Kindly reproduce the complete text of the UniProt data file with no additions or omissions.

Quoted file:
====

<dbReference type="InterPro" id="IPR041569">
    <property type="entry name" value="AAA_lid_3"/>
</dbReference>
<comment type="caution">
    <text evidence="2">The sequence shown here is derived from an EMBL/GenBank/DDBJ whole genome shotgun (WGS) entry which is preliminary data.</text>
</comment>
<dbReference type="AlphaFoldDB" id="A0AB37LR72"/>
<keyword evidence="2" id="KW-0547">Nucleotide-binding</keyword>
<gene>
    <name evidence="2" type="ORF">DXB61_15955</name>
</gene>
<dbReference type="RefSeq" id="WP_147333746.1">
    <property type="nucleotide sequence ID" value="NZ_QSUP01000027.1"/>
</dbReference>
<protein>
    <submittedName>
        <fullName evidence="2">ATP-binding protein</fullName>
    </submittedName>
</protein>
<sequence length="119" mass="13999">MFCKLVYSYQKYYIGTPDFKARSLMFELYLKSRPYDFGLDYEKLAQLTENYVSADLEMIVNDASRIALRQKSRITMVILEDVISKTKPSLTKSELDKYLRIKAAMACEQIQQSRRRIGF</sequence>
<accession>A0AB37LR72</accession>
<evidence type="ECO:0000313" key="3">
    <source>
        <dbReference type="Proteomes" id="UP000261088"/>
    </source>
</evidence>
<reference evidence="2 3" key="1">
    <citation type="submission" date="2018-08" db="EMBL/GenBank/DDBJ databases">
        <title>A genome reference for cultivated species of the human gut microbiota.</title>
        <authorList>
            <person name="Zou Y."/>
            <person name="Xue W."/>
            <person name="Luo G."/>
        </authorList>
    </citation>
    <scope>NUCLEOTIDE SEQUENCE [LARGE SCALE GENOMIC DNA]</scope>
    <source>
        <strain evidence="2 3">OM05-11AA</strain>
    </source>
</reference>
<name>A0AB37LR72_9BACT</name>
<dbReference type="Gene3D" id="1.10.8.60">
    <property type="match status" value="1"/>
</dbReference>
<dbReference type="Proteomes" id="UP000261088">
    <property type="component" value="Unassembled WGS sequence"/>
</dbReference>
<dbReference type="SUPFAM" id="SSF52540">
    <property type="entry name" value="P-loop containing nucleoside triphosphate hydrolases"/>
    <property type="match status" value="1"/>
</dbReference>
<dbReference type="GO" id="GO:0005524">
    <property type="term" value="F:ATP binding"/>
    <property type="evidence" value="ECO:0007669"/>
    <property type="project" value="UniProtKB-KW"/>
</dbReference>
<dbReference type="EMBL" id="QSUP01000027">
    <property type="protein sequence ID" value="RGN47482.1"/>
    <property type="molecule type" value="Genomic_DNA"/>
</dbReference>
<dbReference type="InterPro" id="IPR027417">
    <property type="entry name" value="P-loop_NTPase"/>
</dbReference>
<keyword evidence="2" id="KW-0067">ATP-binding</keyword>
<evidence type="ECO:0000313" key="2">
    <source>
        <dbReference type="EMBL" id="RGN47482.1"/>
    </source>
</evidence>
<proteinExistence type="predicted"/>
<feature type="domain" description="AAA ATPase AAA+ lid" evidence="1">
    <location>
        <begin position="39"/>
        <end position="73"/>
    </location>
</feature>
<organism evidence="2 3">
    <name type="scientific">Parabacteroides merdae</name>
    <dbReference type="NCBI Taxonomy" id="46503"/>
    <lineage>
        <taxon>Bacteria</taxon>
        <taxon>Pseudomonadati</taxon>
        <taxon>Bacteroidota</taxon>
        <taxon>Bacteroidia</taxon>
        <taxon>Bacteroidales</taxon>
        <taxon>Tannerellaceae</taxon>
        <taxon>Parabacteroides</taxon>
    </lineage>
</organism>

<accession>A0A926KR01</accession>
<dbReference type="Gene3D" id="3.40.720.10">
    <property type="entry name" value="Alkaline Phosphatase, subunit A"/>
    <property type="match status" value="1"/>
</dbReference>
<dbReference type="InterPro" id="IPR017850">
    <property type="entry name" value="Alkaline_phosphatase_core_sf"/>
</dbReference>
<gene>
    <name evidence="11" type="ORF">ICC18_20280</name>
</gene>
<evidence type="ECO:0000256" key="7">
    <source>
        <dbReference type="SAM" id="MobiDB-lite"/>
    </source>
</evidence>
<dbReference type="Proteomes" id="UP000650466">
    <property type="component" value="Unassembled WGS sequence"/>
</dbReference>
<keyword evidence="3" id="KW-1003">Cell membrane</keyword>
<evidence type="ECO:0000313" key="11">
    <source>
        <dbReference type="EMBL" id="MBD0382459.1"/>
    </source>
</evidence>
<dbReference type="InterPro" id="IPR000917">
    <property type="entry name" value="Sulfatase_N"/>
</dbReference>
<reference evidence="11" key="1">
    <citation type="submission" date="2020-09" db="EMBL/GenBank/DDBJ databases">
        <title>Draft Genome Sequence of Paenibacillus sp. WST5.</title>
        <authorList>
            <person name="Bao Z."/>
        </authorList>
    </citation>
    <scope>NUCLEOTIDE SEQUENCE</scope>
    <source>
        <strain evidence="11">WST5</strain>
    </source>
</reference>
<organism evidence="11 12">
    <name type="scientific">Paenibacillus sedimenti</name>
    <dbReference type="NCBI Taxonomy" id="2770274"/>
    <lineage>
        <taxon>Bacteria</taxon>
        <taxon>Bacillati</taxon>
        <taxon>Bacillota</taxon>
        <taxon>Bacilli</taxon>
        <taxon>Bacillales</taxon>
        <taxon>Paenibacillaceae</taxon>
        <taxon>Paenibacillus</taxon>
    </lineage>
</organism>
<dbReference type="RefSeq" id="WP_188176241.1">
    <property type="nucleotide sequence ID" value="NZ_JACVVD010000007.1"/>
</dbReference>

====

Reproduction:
<dbReference type="InterPro" id="IPR041569">
    <property type="entry name" value="AAA_lid_3"/>
</dbReference>
<comment type="caution">
    <text evidence="2">The sequence shown here is derived from an EMBL/GenBank/DDBJ whole genome shotgun (WGS) entry which is preliminary data.</text>
</comment>
<dbReference type="AlphaFoldDB" id="A0AB37LR72"/>
<keyword evidence="2" id="KW-0547">Nucleotide-binding</keyword>
<gene>
    <name evidence="2" type="ORF">DXB61_15955</name>
</gene>
<dbReference type="RefSeq" id="WP_147333746.1">
    <property type="nucleotide sequence ID" value="NZ_QSUP01000027.1"/>
</dbReference>
<protein>
    <submittedName>
        <fullName evidence="2">ATP-binding protein</fullName>
    </submittedName>
</protein>
<sequence length="119" mass="13999">MFCKLVYSYQKYYIGTPDFKARSLMFELYLKSRPYDFGLDYEKLAQLTENYVSADLEMIVNDASRIALRQKSRITMVILEDVISKTKPSLTKSELDKYLRIKAAMACEQIQQSRRRIGF</sequence>
<accession>A0AB37LR72</accession>
<evidence type="ECO:0000313" key="3">
    <source>
        <dbReference type="Proteomes" id="UP000261088"/>
    </source>
</evidence>
<reference evidence="2 3" key="1">
    <citation type="submission" date="2018-08" db="EMBL/GenBank/DDBJ databases">
        <title>A genome reference for cultivated species of the human gut microbiota.</title>
        <authorList>
            <person name="Zou Y."/>
            <person name="Xue W."/>
            <person name="Luo G."/>
        </authorList>
    </citation>
    <scope>NUCLEOTIDE SEQUENCE [LARGE SCALE GENOMIC DNA]</scope>
    <source>
        <strain evidence="2 3">OM05-11AA</strain>
    </source>
</reference>
<name>A0AB37LR72_9BACT</name>
<dbReference type="Gene3D" id="1.10.8.60">
    <property type="match status" value="1"/>
</dbReference>
<dbReference type="Proteomes" id="UP000261088">
    <property type="component" value="Unassembled WGS sequence"/>
</dbReference>
<dbReference type="SUPFAM" id="SSF52540">
    <property type="entry name" value="P-loop containing nucleoside triphosphate hydrolases"/>
    <property type="match status" value="1"/>
</dbReference>
<dbReference type="GO" id="GO:0005524">
    <property type="term" value="F:ATP binding"/>
    <property type="evidence" value="ECO:0007669"/>
    <property type="project" value="UniProtKB-KW"/>
</dbReference>
<dbReference type="EMBL" id="QSUP01000027">
    <property type="protein sequence ID" value="RGN47482.1"/>
    <property type="molecule type" value="Genomic_DNA"/>
</dbReference>
<dbReference type="InterPro" id="IPR027417">
    <property type="entry name" value="P-loop_NTPase"/>
</dbReference>
<keyword evidence="2" id="KW-0067">ATP-binding</keyword>
<evidence type="ECO:0000313" key="2">
    <source>
        <dbReference type="EMBL" id="RGN47482.1"/>
    </source>
</evidence>
<proteinExistence type="predicted"/>
<feature type="domain" description="AAA ATPase AAA+ lid" evidence="1">
    <location>
        <begin position="39"/>
        <end position="73"/>
    </location>
</feature>
<organism evidence="2 3">
    <name type="scientific">Parabacteroides merdae</name>
    <dbReference type="NCBI Taxonomy" id="46503"/>
    <lineage>
        <taxon>Bacteria</taxon>
        <taxon>Pseudomonadati</taxon>
        <taxon>Bacteroidota</taxon>
        <taxon>Bacteroidia</taxon>
        <taxon>Bacteroidales</taxon>
        <taxon>Tannerellaceae</taxon>
        <taxon>Parabacteroides</taxon>
    </lineage>
</organism>

<accession>A0A926KR01</accession>
<dbReference type="Gene3D" id="3.40.720.10">
    <property type="entry name" value="Alkaline Phosphatase, subunit A"/>
    <property type="match status" value="1"/>
</dbReference>
<dbReference type="InterPro" id="IPR017850">
    <property type="entry name" value="Alkaline_phosphatase_core_sf"/>
</dbReference>
<gene>
    <name evidence="11" type="ORF">ICC18_20280</name>
</gene>
<evidence type="ECO:0000256" key="7">
    <source>
        <dbReference type="SAM" id="MobiDB-lite"/>
    </source>
</evidence>
<dbReference type="Proteomes" id="UP000650466">
    <property type="component" value="Unassembled WGS sequence"/>
</dbReference>
<keyword evidence="3" id="KW-1003">Cell membrane</keyword>
<evidence type="ECO:0000313" key="11">
    <source>
        <dbReference type="EMBL" id="MBD0382459.1"/>
    </source>
</evidence>
<dbReference type="InterPro" id="IPR000917">
    <property type="entry name" value="Sulfatase_N"/>
</dbReference>
<reference evidence="11" key="1">
    <citation type="submission" date="2020-09" db="EMBL/GenBank/DDBJ databases">
        <title>Draft Genome Sequence of Paenibacillus sp. WST5.</title>
        <authorList>
            <person name="Bao Z."/>
        </authorList>
    </citation>
    <scope>NUCLEOTIDE SEQUENCE</scope>
    <source>
        <strain evidence="11">WST5</strain>
    </source>
</reference>
<organism evidence="11 12">
    <name type="scientific">Paenibacillus sedimenti</name>
    <dbReference type="NCBI Taxonomy" id="2770274"/>
    <lineage>
        <taxon>Bacteria</taxon>
        <taxon>Bacillati</taxon>
        <taxon>Bacillota</taxon>
        <taxon>Bacilli</taxon>
        <taxon>Bacillales</taxon>
        <taxon>Paenibacillaceae</taxon>
        <taxon>Paenibacillus</taxon>
    </lineage>
</organism>
<dbReference type="RefSeq" id="WP_188176241.1">
    <property type="nucleotide sequence ID" value="NZ_JACVVD010000007.1"/>
</dbReference>